In the spring of 2008 Cindy and I participated in a community “home makeover” project on the modest house of a mentally challenged single mother and her two 20-something sons who were facing eviction if improvements weren’t made immediately.
Cindy and I were sitting on the curb for our lunch break when a woman who looked to be about 40 came pushing a stroller down the street. She apparently knew the two ladies sitting next to us. We overheard her telling them she was a foster mother for the one year-old boy in the stroller – whose name I regrettably can't remember – until a set of parents willing to adopt him were found. She explained the child was born with cerebral palsy, and that doctors had recently informed her they had discovered the boy was also totally blind.
I instantly began crying. Not sobbing, mind you, but openly and uncontrollably crying. I didn't know why.
Cindy put her arm around me and asked, “Do you want to take him home?”
My heart said yes but not a single word came out of my mouth. All I could do was shake my head. Not up and down, mind you, but side to side. My heart said “yes” but my mind was saying “no.”
“Do you want to take him home?” So many different thoughts and questions were bouncing around in my head.
- How much care and attention the child would need.
- How much I wanted to make a difference in his life.
- How little time I had for him with a full time job, two sons of my own and the task of settling up the estate and affairs of my parents who had recently passed away.
- How Cindy would be the perfect mother for him.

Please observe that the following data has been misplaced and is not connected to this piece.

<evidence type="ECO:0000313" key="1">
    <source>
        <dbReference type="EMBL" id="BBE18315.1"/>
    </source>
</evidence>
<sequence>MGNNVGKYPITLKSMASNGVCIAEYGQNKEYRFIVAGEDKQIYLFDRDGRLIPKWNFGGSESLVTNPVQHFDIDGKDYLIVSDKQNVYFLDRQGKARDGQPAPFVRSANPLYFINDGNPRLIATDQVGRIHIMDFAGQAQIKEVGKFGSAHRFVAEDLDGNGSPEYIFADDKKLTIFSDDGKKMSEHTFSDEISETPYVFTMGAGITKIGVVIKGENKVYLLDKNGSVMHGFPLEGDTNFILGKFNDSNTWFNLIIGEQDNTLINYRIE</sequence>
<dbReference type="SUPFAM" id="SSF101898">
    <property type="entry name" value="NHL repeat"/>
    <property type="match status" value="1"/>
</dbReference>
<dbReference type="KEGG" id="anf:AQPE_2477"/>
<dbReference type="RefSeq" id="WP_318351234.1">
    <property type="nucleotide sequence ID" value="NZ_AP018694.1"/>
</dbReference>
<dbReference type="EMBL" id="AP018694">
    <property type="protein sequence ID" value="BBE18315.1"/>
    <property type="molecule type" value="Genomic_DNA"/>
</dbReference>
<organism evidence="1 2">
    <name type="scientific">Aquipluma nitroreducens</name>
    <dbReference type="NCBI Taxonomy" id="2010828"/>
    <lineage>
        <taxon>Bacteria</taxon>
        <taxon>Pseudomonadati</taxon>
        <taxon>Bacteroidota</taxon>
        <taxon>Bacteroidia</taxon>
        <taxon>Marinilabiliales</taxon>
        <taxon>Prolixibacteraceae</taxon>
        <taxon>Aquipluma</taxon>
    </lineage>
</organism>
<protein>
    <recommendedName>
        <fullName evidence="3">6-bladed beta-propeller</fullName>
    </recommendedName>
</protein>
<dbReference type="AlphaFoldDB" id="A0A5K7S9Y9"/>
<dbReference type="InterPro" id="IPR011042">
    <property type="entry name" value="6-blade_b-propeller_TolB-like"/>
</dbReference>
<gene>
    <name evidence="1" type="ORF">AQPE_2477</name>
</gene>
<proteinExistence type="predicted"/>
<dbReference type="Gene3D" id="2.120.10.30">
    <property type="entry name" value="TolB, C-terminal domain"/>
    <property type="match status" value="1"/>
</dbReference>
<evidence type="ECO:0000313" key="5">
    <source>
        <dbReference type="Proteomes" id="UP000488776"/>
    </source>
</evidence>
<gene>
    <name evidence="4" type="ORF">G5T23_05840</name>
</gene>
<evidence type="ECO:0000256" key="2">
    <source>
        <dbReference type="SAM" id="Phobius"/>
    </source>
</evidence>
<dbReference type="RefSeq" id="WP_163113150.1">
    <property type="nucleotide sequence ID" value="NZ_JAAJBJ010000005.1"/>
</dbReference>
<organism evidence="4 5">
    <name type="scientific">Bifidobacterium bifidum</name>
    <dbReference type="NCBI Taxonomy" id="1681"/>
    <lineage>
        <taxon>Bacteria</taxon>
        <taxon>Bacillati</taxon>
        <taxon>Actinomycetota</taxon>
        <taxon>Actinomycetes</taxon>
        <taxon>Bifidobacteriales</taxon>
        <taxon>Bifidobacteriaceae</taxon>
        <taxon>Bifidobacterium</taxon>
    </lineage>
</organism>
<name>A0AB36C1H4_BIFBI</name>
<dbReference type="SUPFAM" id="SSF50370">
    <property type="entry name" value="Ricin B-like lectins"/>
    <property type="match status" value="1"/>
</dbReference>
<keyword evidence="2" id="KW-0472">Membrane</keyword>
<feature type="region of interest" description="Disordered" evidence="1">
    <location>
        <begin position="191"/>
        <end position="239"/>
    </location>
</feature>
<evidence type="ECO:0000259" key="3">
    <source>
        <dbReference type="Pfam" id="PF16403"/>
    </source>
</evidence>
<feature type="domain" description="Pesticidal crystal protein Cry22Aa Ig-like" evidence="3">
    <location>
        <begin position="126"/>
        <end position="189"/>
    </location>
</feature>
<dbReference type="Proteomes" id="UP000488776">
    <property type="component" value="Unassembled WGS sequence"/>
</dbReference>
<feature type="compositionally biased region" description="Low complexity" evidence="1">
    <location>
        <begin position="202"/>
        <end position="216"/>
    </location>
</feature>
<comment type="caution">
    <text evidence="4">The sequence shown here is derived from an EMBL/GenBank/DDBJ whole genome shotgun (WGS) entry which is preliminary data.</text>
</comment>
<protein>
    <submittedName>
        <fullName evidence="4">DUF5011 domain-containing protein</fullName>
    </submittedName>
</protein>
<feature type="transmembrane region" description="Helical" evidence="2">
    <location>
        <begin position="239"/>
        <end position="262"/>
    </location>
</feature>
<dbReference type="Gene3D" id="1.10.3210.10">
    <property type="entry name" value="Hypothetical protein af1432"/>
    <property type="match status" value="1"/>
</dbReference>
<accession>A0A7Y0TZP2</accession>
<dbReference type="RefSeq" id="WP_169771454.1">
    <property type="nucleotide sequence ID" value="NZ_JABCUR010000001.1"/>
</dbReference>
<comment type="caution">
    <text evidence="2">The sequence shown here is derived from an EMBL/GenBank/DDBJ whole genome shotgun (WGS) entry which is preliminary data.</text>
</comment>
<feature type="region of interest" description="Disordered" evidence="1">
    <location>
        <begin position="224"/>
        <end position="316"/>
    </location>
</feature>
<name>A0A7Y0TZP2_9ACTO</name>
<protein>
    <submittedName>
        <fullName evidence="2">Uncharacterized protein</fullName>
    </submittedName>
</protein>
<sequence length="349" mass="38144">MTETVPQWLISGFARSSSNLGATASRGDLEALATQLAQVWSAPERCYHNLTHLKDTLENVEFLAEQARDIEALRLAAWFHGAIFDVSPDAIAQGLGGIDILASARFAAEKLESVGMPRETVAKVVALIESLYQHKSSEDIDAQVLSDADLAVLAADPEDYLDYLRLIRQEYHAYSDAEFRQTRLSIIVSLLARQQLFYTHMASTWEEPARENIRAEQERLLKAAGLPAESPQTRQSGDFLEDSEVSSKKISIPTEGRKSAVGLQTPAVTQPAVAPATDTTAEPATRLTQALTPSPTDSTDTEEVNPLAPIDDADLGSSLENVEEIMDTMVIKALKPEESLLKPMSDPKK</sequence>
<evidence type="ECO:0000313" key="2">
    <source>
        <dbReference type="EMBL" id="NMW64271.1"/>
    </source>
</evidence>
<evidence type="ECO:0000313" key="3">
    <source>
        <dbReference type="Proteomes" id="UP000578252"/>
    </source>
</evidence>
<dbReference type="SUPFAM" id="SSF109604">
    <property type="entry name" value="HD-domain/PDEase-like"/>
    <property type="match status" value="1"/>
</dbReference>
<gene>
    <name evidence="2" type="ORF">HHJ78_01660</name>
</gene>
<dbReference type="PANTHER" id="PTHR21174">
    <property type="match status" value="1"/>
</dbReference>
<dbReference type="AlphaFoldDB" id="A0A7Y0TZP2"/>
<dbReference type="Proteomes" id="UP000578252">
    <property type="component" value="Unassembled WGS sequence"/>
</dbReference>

- Could I possibly be a father to an infant when I was already 53...and would either one of us even be able to toss a baseball around in the back yard in 10 years...
But the only thing I had to show for it was a nod. A nod meaning “no.”
I was disappointed in myself. I was taking the easy way out, and I had absolutely no idea what was making me cry.
Several weeks later I read the autobiography of golfing great Ken Venturi. Once Mr. Venturi's golfing career was over he became one of the finest golf commentators in the history of television. His announcing partner for many years, Jim Nantz, wrote the Foreword for the book. It contained the most beautiful, heart-wrenching and soul-awakening sentence I have ever read:
Tom Pernice Jr. won the 2001 International Golf Tournament at Castle Pines and Kenny broke down and cried when young Brooke Pernice, born with a disease that causes blindness, touched her daddy's face in search of his smile.
It was the first time I ever cried while reading a book. It also made me realize what had brought me to tears sitting on a curb outside a modest abode in Newnan, Georgia on a spring afternoon.
I cried because I didn't know when to say “yes.”
Scott Ludwig lives, runs and writes in Senoia. His latest book, “Southern Charm” is a collection of his first 101 columns for The Newnan Times-Herald. He can be reached at email@example.com .